For as long as he can remember, Samson has had vision problems. When he was young, he was always tripping over things, misjudging distances. He was given glasses at an early age, but even with them, he had trouble seeing.
He gave up reading for pleasure, and instead turned to video games, playing repetitive games whose patterns he could remember so he didn’t have to track with his eyes so much.
But Samson is a smart guy with a wide range of interests and a determination to get ahead. Despite his reading problems, he graduated from a rigorous private school and got a BA from the University of Minnesota. He loves theatre and dance, history and politics. He is fluent in a second language, Spanish, and having visited Spain twice, his long-term goal is to move there.
But none of these accomplishments came easily. He says his vision issues were an “invisible problem” that bedeviled his teachers and friends – everyone knew he was smart, but couldn’t understand why he had trouble keeping up with his work. He has loving, concerned parents who did everything they could think of to help him, encouraging him, taking him to specialists, including regular eye doctor visits. Optometrists would prescribe glasses, but his problems persisted. As Samson discovered when he came to A Chance To Grow’s Vision Clinic, the problem was, they were focusing only on his eyes, not on the eye/brain connection that was at the root of his problem.
When Samson’s mother saw the evidence, she cried. It was the first time in Samson’s 31 years that anyone could show her what was wrong.
With the information generated by the program, Dr. May was able to diagnose Samson with Oculomotor Dysfunction and Accommodative Excess, meaning his eyes have difficulty tracking, and he overcompensates to correct. She also found that his glasses prescription is anisometric,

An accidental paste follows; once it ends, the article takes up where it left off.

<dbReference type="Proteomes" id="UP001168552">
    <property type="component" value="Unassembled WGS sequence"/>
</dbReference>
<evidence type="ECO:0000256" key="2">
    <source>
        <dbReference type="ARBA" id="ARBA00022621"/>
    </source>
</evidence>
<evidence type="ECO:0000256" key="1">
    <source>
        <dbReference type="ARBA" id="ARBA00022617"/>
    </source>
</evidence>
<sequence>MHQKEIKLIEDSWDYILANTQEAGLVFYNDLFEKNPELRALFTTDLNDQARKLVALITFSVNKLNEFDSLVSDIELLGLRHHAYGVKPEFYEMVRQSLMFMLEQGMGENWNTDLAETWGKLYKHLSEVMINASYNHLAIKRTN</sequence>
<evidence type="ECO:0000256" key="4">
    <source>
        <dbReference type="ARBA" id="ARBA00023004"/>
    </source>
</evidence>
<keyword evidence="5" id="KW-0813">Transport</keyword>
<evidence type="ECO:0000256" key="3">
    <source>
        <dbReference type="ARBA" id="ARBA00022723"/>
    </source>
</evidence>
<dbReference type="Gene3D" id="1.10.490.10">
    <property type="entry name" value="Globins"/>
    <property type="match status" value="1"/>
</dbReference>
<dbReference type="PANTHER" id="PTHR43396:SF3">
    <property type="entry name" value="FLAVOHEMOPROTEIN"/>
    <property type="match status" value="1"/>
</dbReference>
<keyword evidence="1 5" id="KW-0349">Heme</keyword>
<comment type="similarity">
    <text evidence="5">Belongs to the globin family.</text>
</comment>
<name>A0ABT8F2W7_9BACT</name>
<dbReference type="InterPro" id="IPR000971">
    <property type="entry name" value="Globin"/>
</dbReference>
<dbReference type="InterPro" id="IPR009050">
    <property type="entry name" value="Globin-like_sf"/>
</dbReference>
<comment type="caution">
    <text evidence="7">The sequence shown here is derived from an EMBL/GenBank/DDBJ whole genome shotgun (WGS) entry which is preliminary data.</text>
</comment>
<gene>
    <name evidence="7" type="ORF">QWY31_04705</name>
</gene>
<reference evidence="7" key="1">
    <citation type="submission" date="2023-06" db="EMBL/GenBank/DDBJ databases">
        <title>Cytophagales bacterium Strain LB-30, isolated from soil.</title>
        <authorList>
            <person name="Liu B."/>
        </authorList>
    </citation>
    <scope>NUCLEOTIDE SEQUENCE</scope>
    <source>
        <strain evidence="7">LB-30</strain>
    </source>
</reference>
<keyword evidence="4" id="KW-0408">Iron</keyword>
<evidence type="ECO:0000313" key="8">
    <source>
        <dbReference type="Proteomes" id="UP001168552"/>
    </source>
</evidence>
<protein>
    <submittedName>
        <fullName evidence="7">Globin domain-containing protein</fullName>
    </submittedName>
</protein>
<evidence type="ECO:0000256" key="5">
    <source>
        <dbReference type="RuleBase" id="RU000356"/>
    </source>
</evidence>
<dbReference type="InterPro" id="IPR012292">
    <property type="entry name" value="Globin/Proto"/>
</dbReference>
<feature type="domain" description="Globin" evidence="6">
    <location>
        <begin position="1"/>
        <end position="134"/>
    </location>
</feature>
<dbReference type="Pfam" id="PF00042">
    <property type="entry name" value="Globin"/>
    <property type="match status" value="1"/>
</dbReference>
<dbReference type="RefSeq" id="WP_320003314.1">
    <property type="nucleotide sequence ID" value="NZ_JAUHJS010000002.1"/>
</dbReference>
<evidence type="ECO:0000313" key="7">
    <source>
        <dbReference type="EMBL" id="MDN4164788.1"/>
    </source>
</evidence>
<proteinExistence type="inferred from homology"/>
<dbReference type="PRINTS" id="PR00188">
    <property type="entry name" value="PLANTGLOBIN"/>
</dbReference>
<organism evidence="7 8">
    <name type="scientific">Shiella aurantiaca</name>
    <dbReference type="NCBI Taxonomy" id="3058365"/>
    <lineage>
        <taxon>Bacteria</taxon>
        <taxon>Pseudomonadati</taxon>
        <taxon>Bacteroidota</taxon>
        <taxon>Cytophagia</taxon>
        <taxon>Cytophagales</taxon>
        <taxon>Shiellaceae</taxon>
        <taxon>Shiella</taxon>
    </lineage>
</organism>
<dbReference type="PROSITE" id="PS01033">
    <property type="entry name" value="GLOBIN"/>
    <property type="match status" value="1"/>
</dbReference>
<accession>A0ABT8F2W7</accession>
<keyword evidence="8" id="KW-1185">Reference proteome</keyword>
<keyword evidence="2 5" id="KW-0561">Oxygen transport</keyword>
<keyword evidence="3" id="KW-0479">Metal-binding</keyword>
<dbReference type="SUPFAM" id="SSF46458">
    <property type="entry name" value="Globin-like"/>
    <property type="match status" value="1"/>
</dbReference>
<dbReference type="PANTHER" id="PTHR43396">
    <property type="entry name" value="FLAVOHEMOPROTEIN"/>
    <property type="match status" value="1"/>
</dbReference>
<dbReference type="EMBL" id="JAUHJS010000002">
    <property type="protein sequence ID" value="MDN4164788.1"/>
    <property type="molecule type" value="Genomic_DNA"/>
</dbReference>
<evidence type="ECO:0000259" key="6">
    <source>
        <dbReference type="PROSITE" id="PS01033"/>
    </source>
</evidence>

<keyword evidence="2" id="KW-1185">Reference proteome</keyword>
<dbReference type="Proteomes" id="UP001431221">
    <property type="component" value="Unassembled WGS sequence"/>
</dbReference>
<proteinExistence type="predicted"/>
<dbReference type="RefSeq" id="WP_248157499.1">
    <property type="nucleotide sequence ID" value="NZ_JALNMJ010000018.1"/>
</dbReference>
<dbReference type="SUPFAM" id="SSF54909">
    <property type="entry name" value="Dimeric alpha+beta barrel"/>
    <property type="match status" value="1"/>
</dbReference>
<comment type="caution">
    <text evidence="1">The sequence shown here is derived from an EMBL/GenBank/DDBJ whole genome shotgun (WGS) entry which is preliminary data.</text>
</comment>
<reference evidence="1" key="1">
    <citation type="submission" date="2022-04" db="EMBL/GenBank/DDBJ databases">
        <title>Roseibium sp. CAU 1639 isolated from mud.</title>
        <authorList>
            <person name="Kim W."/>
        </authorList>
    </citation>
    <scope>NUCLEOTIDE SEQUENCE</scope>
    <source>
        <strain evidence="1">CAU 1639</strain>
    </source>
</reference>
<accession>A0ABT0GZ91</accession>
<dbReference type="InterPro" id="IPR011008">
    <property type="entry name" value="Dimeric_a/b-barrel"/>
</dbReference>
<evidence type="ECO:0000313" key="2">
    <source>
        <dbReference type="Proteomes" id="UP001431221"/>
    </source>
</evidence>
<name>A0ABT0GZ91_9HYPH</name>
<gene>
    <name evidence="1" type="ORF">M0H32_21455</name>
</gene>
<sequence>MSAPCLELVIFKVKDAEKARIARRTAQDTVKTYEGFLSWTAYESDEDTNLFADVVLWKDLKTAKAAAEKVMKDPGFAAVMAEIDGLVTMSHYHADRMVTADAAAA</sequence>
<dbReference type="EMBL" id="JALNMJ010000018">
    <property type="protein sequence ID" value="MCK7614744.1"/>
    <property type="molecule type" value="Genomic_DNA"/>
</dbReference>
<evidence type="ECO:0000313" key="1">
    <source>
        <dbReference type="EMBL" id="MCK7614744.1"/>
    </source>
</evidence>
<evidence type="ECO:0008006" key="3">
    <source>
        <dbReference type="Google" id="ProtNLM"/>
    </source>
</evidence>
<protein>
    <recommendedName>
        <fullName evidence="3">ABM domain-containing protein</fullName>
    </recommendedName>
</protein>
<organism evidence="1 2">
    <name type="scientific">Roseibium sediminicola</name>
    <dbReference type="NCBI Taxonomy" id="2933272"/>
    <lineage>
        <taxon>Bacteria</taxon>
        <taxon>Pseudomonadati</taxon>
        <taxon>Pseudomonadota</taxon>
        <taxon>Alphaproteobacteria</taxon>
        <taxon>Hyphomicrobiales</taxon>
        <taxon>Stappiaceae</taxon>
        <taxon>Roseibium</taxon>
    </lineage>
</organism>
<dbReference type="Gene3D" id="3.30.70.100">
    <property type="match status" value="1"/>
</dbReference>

meaning he has a large difference in the prescription for each eye. Those issues have made it very difficult for his two eyes to develop in a way that worked together. It also profoundly affects his depth perception.
This explains so much of what Samson has experienced. When eyes can’t work together, sustained attention for near tasks, like reading, are straining and exhausting. Ultimately vision is uncomfortable and demotivating, affecting vision-driven tasks. That’s basically everything: reading, driving, learning, even walking around and knowing where you are in space depend on those skills.
Dr. May prescribed eye exercises, which Samson has been doing regularly at home, as well as sessions on equipment in the office. The plan is based on very careful goal setting that emphasizes mastery of individual skills. When each skill is mastered, Dr. May and Samson will carefully put them together, giving Samson control of his system as a whole. After that, it’s just continued practice and maintenance. “The whole process is Samson’s work,” says Dr. May, “I’m just facilitating and giving him the best tools I have for him to regain control.”
Samson reports that he never realized his eyes were jumping so much. Since beginning his vision therapy, he says he can see things much better. He is hoping one day soon, he will be able to drive, and become more independent. He says, “Tell people it’s important to ask questions and look at things differently, find someone who will look for deeper issues. It wasn’t about the eye itself, it was about the eye/brain connection.”